Virginia were finding wide space as evidenced by some excellent crosses from Hydra and Rose. But there were always three or four Blue Devils in front of the goal. With 10 minutes left in the half, Godfrey was finally able to get the ball over the line and Alexa Spaanstra pounced to slide the ball past Duke goalkeeper Ruthie Jones at the far post.
The score was 1: 1, heading into the half of the game. The two teams combined for 7 shots in the half and the only two that were scored in the frame were two goals.
The second half was more of the same. Virginia controlled the game, and just two minutes later, Spaanstra found Cagle in almost the exact same spot where Godfrey hit her shot. Well, Spaanstra gave Cagle the best ball and Cagle skied it. Instead of following through, Cagle hit a ball that, like a golf bunker shot, was always going to go high.
Coulda, shoulda, woulda… Virginia had plenty of chances to take the lead and I was able to get some pretty good video of the near misses. Alexis Theore took a free-kick two yards outside the box but missed by perhaps a foot. Another excellent cross from Rouse split two defenders and found Hopkins. Who moved a foot wide perhaps. Guidry made two good shots 30 seconds apart, one hitting the crossbar and then forcing Jones to make one real save of the game.
Virginia, as we all know by now, is the most offensive team of the last decade, and the wealth of offensive talent that Swanson utilized was on par with any team in the country. Virginia has won the lion’s share of its games in the last six years I’ve watched, but the ones we’ve lost are usually not because we’ve been outplayed, but because we just can’t buy a bucket. English football fans would say that Virginia are as promiscuous as they are spendthrift in front of goal.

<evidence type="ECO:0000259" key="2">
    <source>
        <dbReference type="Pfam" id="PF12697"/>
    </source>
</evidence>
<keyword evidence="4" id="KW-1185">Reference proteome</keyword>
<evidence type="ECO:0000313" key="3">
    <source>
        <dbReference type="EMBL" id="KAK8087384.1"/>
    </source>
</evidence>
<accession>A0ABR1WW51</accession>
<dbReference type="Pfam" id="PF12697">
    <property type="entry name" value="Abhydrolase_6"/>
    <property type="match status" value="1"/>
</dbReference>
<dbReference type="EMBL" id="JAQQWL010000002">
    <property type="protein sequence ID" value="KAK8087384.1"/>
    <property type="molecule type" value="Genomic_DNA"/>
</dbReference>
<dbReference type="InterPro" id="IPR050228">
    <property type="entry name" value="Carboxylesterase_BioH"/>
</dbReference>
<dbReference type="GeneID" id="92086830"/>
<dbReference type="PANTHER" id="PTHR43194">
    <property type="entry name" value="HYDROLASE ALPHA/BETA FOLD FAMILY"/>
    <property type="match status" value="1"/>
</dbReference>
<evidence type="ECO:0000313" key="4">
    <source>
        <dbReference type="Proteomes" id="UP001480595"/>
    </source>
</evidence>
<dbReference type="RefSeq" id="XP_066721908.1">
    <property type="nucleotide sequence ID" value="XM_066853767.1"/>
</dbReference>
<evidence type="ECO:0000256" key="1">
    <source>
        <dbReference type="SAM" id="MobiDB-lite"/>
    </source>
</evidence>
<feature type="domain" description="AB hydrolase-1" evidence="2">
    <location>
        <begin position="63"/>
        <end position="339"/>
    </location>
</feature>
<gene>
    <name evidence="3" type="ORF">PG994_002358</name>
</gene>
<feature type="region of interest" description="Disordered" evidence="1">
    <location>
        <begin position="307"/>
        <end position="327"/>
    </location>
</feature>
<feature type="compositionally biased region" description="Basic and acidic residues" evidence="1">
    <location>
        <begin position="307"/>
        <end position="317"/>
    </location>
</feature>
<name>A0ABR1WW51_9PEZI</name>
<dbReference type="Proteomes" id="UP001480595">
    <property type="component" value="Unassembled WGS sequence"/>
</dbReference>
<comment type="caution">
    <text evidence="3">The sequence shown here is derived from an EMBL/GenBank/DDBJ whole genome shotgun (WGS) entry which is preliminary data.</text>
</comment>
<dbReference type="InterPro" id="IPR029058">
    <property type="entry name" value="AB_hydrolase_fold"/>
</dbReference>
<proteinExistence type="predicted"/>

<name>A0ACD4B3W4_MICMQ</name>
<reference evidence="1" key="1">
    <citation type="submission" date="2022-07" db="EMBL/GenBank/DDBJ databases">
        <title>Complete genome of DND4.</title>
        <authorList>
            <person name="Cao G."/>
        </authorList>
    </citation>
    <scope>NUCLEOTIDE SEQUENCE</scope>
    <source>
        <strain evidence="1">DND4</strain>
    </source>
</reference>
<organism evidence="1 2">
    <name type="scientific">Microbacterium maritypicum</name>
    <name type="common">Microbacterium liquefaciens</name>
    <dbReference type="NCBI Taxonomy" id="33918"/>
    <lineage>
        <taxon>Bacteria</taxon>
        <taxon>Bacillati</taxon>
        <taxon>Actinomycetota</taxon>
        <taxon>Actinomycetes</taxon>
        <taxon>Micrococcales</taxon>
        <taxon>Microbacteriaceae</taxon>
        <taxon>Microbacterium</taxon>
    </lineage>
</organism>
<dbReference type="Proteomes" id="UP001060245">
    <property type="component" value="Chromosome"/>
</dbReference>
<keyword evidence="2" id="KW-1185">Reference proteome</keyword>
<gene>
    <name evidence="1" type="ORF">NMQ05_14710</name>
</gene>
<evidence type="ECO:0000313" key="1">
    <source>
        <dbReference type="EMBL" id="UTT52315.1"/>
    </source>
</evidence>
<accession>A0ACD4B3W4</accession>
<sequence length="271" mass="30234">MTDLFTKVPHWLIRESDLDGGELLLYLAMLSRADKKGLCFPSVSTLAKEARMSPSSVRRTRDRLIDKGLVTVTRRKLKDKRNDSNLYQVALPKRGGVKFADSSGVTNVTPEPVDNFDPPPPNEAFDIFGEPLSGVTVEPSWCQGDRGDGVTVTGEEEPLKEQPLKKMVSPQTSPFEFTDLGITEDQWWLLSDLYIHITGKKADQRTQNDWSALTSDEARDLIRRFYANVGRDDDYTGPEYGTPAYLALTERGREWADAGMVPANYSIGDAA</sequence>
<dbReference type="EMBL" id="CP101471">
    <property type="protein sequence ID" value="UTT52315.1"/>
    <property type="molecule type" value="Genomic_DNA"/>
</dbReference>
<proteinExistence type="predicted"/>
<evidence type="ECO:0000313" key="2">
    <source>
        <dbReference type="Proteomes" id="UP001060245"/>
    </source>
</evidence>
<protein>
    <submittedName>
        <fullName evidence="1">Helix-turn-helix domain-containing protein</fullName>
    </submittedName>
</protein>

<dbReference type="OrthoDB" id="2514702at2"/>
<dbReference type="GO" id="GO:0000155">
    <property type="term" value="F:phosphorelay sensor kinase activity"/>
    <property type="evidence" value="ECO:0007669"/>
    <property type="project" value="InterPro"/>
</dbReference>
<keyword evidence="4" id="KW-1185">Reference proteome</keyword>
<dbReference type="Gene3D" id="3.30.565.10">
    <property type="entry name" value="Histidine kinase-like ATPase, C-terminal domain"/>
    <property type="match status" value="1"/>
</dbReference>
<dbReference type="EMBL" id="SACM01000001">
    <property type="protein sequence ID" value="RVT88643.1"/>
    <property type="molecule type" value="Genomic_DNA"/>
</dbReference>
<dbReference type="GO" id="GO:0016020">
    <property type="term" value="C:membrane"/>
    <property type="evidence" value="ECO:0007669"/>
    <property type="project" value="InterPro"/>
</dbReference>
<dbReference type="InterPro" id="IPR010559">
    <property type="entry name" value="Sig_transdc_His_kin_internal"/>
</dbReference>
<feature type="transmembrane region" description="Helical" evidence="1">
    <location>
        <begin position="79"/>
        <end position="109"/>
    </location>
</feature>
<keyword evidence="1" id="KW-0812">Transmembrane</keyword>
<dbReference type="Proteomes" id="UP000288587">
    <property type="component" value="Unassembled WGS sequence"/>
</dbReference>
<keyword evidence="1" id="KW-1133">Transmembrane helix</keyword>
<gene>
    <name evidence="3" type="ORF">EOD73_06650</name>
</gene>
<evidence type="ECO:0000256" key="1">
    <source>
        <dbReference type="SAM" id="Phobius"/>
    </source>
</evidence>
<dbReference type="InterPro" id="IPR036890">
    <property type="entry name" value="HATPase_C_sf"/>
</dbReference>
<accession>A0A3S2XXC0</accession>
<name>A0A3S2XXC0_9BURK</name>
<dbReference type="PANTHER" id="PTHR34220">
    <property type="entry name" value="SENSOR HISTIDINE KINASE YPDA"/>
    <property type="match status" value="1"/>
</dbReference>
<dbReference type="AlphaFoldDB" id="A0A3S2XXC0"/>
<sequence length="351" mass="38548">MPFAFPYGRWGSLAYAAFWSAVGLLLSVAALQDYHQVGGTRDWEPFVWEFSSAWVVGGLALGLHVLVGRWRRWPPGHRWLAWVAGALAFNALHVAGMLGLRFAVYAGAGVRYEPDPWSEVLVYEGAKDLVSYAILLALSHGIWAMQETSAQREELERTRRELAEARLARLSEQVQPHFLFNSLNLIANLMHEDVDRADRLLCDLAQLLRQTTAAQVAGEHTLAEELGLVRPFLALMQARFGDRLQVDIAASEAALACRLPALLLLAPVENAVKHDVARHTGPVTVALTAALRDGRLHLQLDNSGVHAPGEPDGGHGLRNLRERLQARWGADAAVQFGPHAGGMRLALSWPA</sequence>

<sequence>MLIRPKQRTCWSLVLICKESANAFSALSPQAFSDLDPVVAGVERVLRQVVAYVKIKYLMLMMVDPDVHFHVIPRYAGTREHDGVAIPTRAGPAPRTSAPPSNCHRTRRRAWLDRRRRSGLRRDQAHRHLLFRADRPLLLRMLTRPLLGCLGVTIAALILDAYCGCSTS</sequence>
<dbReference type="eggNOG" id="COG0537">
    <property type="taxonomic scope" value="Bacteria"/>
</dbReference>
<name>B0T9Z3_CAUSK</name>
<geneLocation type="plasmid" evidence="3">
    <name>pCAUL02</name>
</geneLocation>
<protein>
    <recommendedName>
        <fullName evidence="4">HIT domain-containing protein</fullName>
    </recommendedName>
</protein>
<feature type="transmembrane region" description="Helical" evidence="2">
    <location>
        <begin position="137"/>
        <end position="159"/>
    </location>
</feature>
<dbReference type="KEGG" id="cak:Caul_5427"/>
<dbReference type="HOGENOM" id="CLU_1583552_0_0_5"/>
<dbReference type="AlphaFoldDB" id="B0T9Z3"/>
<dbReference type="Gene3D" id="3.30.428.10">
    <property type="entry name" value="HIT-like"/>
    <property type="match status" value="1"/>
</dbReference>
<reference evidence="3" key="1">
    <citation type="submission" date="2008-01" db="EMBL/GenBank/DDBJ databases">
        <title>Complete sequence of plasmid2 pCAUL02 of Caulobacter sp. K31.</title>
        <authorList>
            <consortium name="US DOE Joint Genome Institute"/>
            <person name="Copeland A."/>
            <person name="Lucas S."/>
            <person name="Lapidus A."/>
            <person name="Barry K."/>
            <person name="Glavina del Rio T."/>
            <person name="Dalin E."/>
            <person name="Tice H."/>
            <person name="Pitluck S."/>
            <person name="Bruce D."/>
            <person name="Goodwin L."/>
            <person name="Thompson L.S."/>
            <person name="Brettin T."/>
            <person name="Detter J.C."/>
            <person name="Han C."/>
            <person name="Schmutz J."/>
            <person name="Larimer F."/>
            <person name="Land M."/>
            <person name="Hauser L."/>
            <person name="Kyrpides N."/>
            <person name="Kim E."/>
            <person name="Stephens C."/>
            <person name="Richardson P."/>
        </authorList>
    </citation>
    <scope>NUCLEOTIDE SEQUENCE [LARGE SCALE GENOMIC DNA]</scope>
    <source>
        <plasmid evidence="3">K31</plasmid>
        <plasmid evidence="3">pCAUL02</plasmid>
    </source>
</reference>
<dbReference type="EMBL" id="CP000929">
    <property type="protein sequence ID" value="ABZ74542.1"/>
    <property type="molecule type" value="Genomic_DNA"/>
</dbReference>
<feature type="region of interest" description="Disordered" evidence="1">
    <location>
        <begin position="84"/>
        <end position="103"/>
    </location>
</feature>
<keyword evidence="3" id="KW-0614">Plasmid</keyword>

Duke, on the other hand, actually had only three good shots the entire game, and the third was the game-winner. In the 10th minute of the second half, seemingly out of nowhere, Kat Rader received the ball in the upper right corner of the penalty area. There were three Blue Devils in the frame, as opposed to six Cavalier defenders, and she waited and hesitated and appeared to be well covered by Samar Hydra, and yet she found the back of the net. It was a great goal and Virginia is rallying for a long week leading up to Election Sunday.
Hat tip: Olivia Millie portrayed the task of stopping Cagle. And she did. It was an extremely entertaining match and I felt she was the unsung hero of the day.
Next: Duke plays North Carolina on Thursday, a game I won’t be watching. Is there any Duke player who ever thought he was fouled, or who thinks that any non-glaringly obvious out of bounds ball should not go Duke’s way? Against them are the Tar Heels and everyone is pointing and wagging their fingers. It’s really tiring.